Last month, South Carolina’s fabled military college the Citadel announced it would not grant an incoming female Muslim student permission to wear a hijab along with the rest of her school uniform. At the time, Lt. Gen. John Rosa, the school’s president, said he hoped the decision wouldn’t discourage the prospective student from attending. The student, whose identity had been a mystery, has come forward to say she won’t attend the Citadel after all. Instead, she’ll study at a military academy in Vermont that has agreed to let her wear a headscarf underneath her uniform.
Sana Hamze is the student for whom the Citadel refused to make a uniform exception, and she spoke out this week in an interview with CNN’s Brooke Burke. Hamze, 17, said she’ll attend Norwich University in Vermont because it will allow her to wear a hijab, though the school said Hamze’s “religious headgear” must be in “authorized colors and fabrics that can be covered” by her uniform. “I didn’t think it was fair to choose between practicing my faith and attending the Citadel,” Hamze said of the controversial decision, adding that the U.S. military makes uniform exceptions for Sikhs who wear turbans and Muslim women who wear hijabs. A spokesperson for the Citadel previously said the school has never altered its uniform in its 175-year history.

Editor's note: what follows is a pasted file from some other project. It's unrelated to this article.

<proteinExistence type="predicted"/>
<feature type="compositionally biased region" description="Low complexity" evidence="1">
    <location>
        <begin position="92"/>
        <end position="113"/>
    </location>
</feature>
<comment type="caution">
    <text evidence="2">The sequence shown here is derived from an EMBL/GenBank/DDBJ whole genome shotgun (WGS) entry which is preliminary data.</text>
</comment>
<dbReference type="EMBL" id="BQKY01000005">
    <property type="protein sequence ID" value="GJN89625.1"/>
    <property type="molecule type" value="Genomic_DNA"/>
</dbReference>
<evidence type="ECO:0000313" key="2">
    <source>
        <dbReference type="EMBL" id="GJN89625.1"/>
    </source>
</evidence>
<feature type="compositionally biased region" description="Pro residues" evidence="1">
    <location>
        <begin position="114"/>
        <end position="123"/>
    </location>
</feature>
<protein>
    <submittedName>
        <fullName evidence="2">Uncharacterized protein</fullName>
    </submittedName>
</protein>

Hamze said she dreams of being an officer in the Navy and of following in the footsteps of her grandparents, who served in the U.S. military. “Hearing their stories kind of put a sense of patriotism in me. And then as I researched it more, I realized that being part of the U.S. military is definitely something I wanted to be a part of,” she said in the interview. Hamze said the commandant from the Citadel called her on the phone personally to inform the her of the school’s decision, and that the conversation with him was brief. Burke pressed Hamze on why she thought the school should make an exception for her given that Christian students at the Citadel aren’t allowed to wear crosses, and male Jewish students aren’t allowed yarmulkes. Her response was, “If it’s good enough for the military, it should be good enough for you.” Watch the complete interview above.
Norwich University was founded in 1819 and it bills itself as the nation’s oldest military academy. It’s widely considered to be the birthplace of the Reserve Officers’ Training Corps, or ROTC, a program offered on college campuses around the nation that prepares students for the armed forces.
Read the full story at The Associated Press.